Pakistan delays ruling on CIA worker's immunity

Pakistani security officials escort Raymond Allen Davis, a U.S., center, to a local court in Lahore, Pakistan, Jan. 28, 2011. The Associated Press has learned that an American jailed in Pakistan after the fatal shooting of two armed men was secretly working for the CIA. The arrest last month of 36-year-old Raymond Allen Davis has caused an international diplomatic crisis. The U.S. has repeatedly asserted that Davis had diplomatic immunity and should have been released immediately. But former and current U.S. officials, who spoke on condition of anonymity because they weren't authorized to talk publicly about the incident, told the AP that Davis had been working as a CIA security contractor for the U.S. consulate in Lahore.
AP Photo/Hamza Ahmed
Pakistani security officials escort Raymond Allen Davis
Pakistani security officials escort Raymond Allen Davis, a U.S., center, to a local court in Lahore, Pakistan, Jan. 28, 2011.

This story was filed by CBS News' Farhan Bokhari in Islamabad.

A Pakistani provincial high court on Monday declined to rule on whether Raymond Davis, a CIA contractor arrested on charges of murder, is immune to prosecution in the country due to his claimed status as a diplomat. The court's move may delay resolution of a difficult dispute that continues to drive a wedge between the United States and Pakistan.

Davis was arrested on Jan. 27 in Lahore, northwest Pakistan, after he shot and killed two young men who he says were armed and trying to rob him.

Since his arrest, President Obama's administration has pressed Pakistan to release Davis on the grounds that as an American diplomat serving in the country, he is immune from prosecution. Pakistan's foreign ministry, however, has thus far refused to certify Davis as a diplomat armed with immunity, arguing he was never given the designation before the killings.

The Davis case has become the most serious irritant in Washington's security relations with Islamabad since the two countries became allies in the global war on terror after the New York terrorist attacks.

On Monday, Ejaz Chaudhary, chief justice of the provincial high court of the Punjab province in Lahore ruled; "The case is in a trial court. It will decide on his immunity."

Judge Chaudhary's decision now refers the matter of Davis' immunity back to a lower Pakistani court, where he also faces charges of murdering the two young men.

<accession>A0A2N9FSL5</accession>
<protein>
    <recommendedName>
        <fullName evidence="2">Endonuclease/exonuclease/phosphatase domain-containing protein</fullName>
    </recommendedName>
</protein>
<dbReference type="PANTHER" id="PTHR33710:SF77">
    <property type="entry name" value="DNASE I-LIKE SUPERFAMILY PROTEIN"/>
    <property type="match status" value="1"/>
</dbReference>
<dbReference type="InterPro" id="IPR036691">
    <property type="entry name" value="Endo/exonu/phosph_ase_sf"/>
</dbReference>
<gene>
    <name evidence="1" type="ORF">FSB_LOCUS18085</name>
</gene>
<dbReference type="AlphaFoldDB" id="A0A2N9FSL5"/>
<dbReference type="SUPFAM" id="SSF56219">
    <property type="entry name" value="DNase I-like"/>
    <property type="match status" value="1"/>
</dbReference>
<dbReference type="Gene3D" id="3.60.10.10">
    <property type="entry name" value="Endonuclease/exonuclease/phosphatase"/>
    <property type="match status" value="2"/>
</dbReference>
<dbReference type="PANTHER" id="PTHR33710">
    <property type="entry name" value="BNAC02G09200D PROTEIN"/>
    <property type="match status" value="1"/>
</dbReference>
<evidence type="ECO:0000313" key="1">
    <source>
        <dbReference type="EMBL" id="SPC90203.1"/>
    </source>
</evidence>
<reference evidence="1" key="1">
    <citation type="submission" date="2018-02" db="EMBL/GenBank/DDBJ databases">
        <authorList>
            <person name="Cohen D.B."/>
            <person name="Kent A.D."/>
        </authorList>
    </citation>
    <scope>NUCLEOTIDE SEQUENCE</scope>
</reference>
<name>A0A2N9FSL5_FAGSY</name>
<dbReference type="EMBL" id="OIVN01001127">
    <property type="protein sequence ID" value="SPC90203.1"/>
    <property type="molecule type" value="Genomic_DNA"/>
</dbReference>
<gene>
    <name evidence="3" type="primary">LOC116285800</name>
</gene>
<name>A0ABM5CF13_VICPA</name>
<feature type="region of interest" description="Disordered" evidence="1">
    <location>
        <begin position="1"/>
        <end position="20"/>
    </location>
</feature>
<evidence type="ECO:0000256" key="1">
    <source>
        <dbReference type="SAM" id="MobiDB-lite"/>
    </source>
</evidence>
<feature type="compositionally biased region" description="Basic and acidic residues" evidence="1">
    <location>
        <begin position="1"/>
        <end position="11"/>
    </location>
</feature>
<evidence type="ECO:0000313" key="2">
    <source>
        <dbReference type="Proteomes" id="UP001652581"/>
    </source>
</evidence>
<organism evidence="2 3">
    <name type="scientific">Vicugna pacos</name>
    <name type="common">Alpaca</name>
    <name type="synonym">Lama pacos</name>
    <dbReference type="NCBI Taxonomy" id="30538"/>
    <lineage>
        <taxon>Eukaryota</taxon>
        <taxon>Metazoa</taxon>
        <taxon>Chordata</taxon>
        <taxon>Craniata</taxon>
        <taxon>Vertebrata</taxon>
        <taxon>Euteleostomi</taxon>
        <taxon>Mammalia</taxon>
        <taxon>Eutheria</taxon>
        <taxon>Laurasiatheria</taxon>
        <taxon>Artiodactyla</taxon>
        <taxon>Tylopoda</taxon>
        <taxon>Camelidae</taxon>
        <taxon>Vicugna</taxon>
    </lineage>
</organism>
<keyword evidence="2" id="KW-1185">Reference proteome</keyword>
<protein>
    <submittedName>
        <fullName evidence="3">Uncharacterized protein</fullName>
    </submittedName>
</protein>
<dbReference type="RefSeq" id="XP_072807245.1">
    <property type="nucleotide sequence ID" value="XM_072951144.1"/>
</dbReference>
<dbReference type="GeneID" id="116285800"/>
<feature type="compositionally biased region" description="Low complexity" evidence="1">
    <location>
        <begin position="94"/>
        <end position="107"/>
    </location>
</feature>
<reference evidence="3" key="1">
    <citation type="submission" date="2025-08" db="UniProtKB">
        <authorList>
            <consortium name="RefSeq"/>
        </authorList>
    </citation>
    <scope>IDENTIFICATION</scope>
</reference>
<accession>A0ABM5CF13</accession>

"It seems the case may continue for some time more," a Pakistani foreign ministry official tells CBS News on condition of anonymity.

"The danger is that this matter will now get dragged on and that it will keep on adding strains to this (US-Pakistan) relationship," added a Western diplomat in Islamabad.

Lieutenant General (retired) Talat Masood, a recognized expert on Pakistan's security and foreign policy, warned that a prolonged dispute surrounding the Davis case would harm the interests of both the United States and Pakistan.

"The two countries are locked together in a close relationship. Pakistan and the United States need each other to be friends for stabilizing the Afghanistan-Pakistan region. This relationship is too precious to be put at stake because of this one case," Masood tells CBS News.

Pakistani officials have said a quick end to the case may only be possible if President Asif Ali Zardari grants Davis an official pardon. However, the officials warn that with anti-U.S. sentiment widespread in the Asian nation, that expeditious resolution may clash with sentiment on the streets.

On Monday, after the court hearing in Lahore, some young men gathered outside the Punjab high court to demand that Davis be tried under Pakistani law.

"Murder must never be allowed to go unpunished," college student Ghulam Rasool told CBS News.

Saeed Minhas, an office worker who also joined the demonstration, echoed the sentiment. "Americans are no friends of Pakistan. We must give an exemplary punishment to Raymond Davis. He must be punished, hanged if needed, to uphold Pakistan's law."